Who’s a good boy? Wolves, not dogs, apparently…

“This study shows that domestication did not necessarily make dogs more prosocial”

If you’re looking for a word to describe your adorable pet pup, “selfish” might not top the list.

But a new study published Wednesday in the journal PLOS ONE suggests Fido’s reputation for being caring is all a ruse – at least if you’re a fellow dog.

A series of touchscreen experiments carried out by the Wolf Science Center in Vienna, Austria, found that wolves make for more selfless pack mates than dogs who were also raised in groups.

The study’s authors say the findings suggest domestic dogs inherited their cooperative tendencies from their fierce wolf ancestors, rather than through their contact with human beings, a competing hypothesis.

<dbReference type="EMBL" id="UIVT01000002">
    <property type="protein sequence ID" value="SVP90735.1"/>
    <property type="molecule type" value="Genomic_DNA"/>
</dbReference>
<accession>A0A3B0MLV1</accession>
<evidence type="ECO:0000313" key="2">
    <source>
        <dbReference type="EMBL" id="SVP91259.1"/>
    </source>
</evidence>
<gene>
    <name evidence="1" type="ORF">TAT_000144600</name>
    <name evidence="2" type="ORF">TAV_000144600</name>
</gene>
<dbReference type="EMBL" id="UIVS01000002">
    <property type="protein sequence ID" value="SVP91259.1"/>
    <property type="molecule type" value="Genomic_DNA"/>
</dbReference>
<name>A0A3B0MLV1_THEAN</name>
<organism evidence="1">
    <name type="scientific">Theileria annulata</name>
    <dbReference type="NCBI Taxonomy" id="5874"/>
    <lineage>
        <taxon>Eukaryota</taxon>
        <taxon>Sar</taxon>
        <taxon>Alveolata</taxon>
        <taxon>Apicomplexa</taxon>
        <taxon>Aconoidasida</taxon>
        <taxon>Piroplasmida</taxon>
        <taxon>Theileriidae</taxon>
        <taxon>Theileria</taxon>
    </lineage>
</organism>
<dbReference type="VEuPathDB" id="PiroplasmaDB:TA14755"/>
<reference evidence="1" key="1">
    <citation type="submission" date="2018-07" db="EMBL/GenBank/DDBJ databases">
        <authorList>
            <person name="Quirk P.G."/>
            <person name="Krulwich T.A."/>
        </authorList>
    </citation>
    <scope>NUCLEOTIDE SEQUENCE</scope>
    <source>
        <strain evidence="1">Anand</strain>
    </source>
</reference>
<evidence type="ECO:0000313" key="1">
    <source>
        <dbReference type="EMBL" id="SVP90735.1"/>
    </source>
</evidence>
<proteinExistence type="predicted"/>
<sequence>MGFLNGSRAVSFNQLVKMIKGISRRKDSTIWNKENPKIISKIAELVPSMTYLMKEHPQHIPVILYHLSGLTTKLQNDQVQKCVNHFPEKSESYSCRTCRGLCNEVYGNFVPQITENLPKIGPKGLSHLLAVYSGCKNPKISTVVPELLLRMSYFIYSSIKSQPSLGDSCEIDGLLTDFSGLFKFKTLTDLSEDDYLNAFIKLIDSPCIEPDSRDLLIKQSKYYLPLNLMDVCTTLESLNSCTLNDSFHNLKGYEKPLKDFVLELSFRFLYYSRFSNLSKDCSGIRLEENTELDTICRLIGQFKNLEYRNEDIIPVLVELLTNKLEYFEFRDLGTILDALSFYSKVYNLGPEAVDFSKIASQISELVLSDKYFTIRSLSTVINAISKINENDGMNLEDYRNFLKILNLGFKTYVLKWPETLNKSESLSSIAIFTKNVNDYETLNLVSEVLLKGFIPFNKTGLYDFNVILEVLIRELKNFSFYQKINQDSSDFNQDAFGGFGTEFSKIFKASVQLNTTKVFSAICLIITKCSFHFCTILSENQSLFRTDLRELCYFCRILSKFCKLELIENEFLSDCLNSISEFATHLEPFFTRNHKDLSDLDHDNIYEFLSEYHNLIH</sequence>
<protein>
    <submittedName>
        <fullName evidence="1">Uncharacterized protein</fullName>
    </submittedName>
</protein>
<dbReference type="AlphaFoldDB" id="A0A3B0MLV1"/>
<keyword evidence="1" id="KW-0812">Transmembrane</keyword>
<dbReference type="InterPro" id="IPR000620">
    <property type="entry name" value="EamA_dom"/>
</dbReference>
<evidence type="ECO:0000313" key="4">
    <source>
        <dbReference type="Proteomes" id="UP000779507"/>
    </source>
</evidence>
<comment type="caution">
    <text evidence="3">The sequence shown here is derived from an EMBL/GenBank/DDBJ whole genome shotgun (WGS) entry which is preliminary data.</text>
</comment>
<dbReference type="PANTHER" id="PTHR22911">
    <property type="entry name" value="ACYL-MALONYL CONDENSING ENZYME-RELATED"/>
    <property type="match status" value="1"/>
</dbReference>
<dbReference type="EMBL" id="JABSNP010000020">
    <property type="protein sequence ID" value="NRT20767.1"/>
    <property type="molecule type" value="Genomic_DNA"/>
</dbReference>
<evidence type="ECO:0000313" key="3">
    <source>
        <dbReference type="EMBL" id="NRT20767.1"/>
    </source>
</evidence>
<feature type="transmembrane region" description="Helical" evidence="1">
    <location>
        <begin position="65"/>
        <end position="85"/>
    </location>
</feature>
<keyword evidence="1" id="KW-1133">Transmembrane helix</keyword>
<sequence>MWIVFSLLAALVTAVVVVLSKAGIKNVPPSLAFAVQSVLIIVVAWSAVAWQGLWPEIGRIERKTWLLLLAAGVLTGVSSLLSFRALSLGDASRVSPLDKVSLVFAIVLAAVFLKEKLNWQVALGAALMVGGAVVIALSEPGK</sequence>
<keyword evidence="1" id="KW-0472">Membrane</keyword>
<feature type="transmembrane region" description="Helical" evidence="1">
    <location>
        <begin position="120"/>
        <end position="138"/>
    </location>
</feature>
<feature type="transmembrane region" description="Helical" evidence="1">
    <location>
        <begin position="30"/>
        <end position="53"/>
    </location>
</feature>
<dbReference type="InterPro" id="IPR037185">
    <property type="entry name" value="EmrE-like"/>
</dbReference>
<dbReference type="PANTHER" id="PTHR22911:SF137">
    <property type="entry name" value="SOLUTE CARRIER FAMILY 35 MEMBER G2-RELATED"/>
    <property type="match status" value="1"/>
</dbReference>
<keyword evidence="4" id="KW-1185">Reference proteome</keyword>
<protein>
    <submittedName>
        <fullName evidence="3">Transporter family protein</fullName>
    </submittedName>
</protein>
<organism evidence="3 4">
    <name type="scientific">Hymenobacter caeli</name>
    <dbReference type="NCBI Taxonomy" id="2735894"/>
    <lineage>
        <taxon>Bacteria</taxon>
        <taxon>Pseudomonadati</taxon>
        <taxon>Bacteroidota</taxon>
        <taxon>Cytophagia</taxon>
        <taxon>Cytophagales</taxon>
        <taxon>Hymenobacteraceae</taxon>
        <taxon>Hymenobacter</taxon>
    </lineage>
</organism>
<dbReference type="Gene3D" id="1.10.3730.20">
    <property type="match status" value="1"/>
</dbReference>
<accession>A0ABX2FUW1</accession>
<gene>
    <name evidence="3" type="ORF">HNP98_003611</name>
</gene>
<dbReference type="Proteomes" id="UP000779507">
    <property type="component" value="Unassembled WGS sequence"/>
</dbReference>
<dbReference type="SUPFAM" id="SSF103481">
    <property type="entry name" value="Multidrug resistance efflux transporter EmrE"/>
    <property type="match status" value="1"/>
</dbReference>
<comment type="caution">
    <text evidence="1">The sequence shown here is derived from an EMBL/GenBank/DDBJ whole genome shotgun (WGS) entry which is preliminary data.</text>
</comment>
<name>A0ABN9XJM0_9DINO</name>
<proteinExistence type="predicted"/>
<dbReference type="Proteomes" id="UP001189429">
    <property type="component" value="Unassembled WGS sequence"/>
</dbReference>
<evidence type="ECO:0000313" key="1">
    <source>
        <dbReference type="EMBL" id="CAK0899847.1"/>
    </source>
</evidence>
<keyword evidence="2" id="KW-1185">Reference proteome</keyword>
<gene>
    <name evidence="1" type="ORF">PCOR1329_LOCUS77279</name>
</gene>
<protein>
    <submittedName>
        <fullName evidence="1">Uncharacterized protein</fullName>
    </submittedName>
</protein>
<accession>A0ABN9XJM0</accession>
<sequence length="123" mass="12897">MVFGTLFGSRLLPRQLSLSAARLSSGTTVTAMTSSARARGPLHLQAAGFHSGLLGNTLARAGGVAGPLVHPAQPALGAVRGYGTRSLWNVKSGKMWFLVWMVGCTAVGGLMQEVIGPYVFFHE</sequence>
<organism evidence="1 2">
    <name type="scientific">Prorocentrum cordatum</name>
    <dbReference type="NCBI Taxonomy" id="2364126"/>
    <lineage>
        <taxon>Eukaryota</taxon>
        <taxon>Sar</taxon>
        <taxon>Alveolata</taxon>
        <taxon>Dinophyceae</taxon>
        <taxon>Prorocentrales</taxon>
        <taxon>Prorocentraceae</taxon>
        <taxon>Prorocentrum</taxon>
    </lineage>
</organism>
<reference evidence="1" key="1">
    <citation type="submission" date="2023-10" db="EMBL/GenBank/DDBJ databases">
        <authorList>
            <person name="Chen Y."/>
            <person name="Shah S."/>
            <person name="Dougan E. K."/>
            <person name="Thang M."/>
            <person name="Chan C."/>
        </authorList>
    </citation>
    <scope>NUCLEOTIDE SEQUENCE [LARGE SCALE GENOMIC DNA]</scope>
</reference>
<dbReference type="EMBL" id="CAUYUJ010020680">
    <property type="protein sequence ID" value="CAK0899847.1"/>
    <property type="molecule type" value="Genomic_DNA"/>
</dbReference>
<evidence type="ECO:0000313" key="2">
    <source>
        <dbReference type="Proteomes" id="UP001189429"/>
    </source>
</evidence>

Researchers trained the animals to use their snouts to press a “giving” symbol on a screen that delivered food to an adjacent enclosure, where a fellow animal may or may not be present.

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